Time Out New York's Scores

  • Movies
For 2,956 reviews, this publication has graded:
  • 34% higher than the average critic
  • 2% same as the average critic
  • 64% lower than the average critic
On average, this publication grades 6.3 points lower than other critics. (0-100 point scale)
Average Movie review score: 56
Highest review score: 100 Another Year
Lowest review score: 0 Vampires Suck
Score distribution:
2956 movie reviews
  1. Shindô concocts a stylistic mix of odd experimental flourishes, female nudity, Soviet-style close-ups and baldly sentimental melodrama to emphasize the toll this disaster took; its cup may runneth over, yet the stark vibe is impossible to shake.
  2. You must see Oklahoma City, if only to know the enemy. They’re not stuck at the airport.
  3. To say Lonergan has evolved further with his third feature would be an understatement: He toggles between his new plot’s years with the relaxed mastery of Boyhood’s Richard Linklater. Plus, he’s finally got a complex central performance that anchors his ambitions to cinema’s all-time great brooders.
  4. The popular view of art is that it belongs to the masses. Wiseman casts a more skeptical eye, questioning such egalitarianism with cold, hard historical context. Yet he simultaneously acknowledges that these works live on far beyond their original purpose, even if, as the film’s bold, brilliant climax suggests, they may eventually play to an audience of none.
  5. Director Showalter does a beautiful job of twining Nanjiani and Romano’s similar slump — you smile at what a perfect almost-father and son they already are — and he steers Hunter to a rapprochement of uncommon complexity and grace. And we thought we were watching a Judd Apatow film.
  6. To fall in love with it, viewers only have to be receptive to a movie that examines the ties that bind with grace, wit and depth.
  7. Sly and suggestive, Lourdes is a cosmic black comedy that bumps up against the metaphysical.
  8. Call Me by Your Name has a choking emotional intensity that will be apparent to anyone who’s ever dared to reach out to another.
  9. Sokurov, who also acted as director of photography, films the character and his surroundings with the eye of a newly arrived visitor to another world.
  10. There's influential, and then there's this 1953 microbudgeted beauty, one that's made its way into the DNA of everything from cinema vérité to the French New Wave.
    • 97 Metascore
    • 100 Critic Score
    Even this early in his career, Godard knew how to make audiences viscerally experience and contemplate things they might otherwise not have wanted to.
  11. Thus comes My Perestroika's most sophisticated idea: Day-to-day family struggles have a way of trumping even the most profound political change. Don't miss this.
  12. Drive feels like some kind of masterpiece - it's as pure a version of the essentials as you're likely to see.
  13. Strangely enough, our knowledge of what’s to come makes Word Is Out that much more affecting, because it shows that there were—and are—pockets of peace amid the brutality of an ongoing civil-rights struggle.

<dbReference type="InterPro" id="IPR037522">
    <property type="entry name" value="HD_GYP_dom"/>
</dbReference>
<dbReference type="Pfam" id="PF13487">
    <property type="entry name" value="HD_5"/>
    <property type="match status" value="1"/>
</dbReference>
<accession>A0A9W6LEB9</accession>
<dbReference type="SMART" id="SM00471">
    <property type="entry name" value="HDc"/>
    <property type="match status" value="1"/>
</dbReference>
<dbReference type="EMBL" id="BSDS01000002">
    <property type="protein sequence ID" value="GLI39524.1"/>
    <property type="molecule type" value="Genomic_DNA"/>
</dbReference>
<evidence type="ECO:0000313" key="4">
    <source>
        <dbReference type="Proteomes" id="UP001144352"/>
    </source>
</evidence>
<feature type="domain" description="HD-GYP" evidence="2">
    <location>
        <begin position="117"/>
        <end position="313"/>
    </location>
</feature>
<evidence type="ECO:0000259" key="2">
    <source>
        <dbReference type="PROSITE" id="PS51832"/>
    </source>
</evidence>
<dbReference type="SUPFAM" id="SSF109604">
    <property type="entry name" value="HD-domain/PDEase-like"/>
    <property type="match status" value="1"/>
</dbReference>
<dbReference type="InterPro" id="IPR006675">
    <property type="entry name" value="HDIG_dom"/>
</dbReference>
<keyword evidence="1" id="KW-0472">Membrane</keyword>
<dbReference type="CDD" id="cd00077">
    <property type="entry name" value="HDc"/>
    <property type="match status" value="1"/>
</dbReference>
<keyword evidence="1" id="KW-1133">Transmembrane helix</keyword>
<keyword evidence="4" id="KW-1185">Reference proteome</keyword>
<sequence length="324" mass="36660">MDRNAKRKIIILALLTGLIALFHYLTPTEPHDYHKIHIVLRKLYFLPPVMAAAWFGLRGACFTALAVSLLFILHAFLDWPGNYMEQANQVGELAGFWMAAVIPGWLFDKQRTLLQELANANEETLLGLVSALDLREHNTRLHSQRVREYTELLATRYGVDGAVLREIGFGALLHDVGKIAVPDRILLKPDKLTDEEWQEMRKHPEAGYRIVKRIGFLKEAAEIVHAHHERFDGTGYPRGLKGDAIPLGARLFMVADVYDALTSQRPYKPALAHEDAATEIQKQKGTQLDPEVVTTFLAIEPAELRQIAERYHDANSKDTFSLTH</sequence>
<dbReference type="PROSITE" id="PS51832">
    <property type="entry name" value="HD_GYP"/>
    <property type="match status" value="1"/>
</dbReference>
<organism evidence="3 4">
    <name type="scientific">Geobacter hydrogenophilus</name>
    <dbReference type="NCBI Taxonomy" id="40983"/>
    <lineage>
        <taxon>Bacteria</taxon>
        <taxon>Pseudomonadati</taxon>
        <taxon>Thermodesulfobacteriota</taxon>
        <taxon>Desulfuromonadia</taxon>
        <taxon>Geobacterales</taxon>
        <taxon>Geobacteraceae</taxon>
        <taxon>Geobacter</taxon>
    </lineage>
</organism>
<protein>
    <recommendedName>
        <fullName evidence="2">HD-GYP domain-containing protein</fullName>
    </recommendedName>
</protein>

14. The Tree of Life enthralls right from the start.
  15. [Russ] Meyer could never make a psychodrama as sophisticated as Biller has now.
  16. The drama it might remind you most of, oddly enough, is "Six Degrees of Separation," also about the snowballing connections between unlikely people. And as in that urban clash, the bedrock of it all is social responsibility, ever crumbling and rebuilding. A total triumph.
    • 87 Metascore
    • 100 Critic Score
    The movie's true brilliance comes from its portrayal of how the world curls around you in the grip of heartache-every song on the radio, every face you see, every story you're told reflecting only what you've lost.
  17. There are moments when The Raid: Redemption doesn't feel like an action movie so much as pure action itself, delivered in strong, undiluted doses and with the sort of creative one-upmanship capable of rejuvenating a stale, seen-it-all genre.
  18. It's more like confession, the director still seething and replaying Vertigo in his head, lost in the curves of his career. De Palma is a public therapy session that upturns all expectations.
  19. Carné's film has never looked more lush.
  20. The true value of the film is universal: These kids study the knotty viral science, pressure doctors into taking daring, inventive steps and make their cause a global emblem.
  21. Paradoxically, this is not a tale about summoning inner strength, but about shedding pride. Sometimes, there's no choice.
  22. No
    The essential thrust here is both knowing and undeniable: No is pitched at the pivot point when the image makers were brazen enough to push ideology to the side. Considering how high the stakes were, it’s amazing they almost didn’t get the gig.
  23. A dream, indeed. Sure to delight foodies and cinephiles alike.
  24. Is Joaquin Phoenix putting us on? After watching the terrifying, near-brilliant exposé I'm Still Here, in which the Oscar nominee's public and private unraveling becomes a sick joke, the question doesn't matter.
  25. It may be time to stop calling Nicolas Roeg's sexed-up sci-fi film that vaguely demeaning term - a cult classic - and start addressing it as what it is: the most intellectually provocative genre film of the 1970s.
  26. It's a hypnotically perverse film, one that redeems your faith in studio smarts (but not, alas, in local law enforcement, tabloid crime reporting or, indeed, marriage).
  27. The film isn’t heavy on earth science, yet these orange-tinted tide pools and shuddering protomammals indicate a strain of serious research. The world is a miracle and a gift in the movie’s eyes; it would be no small thing if audiences left with the same sense of wonderment.
  28. Sure it is - and a great one at that.

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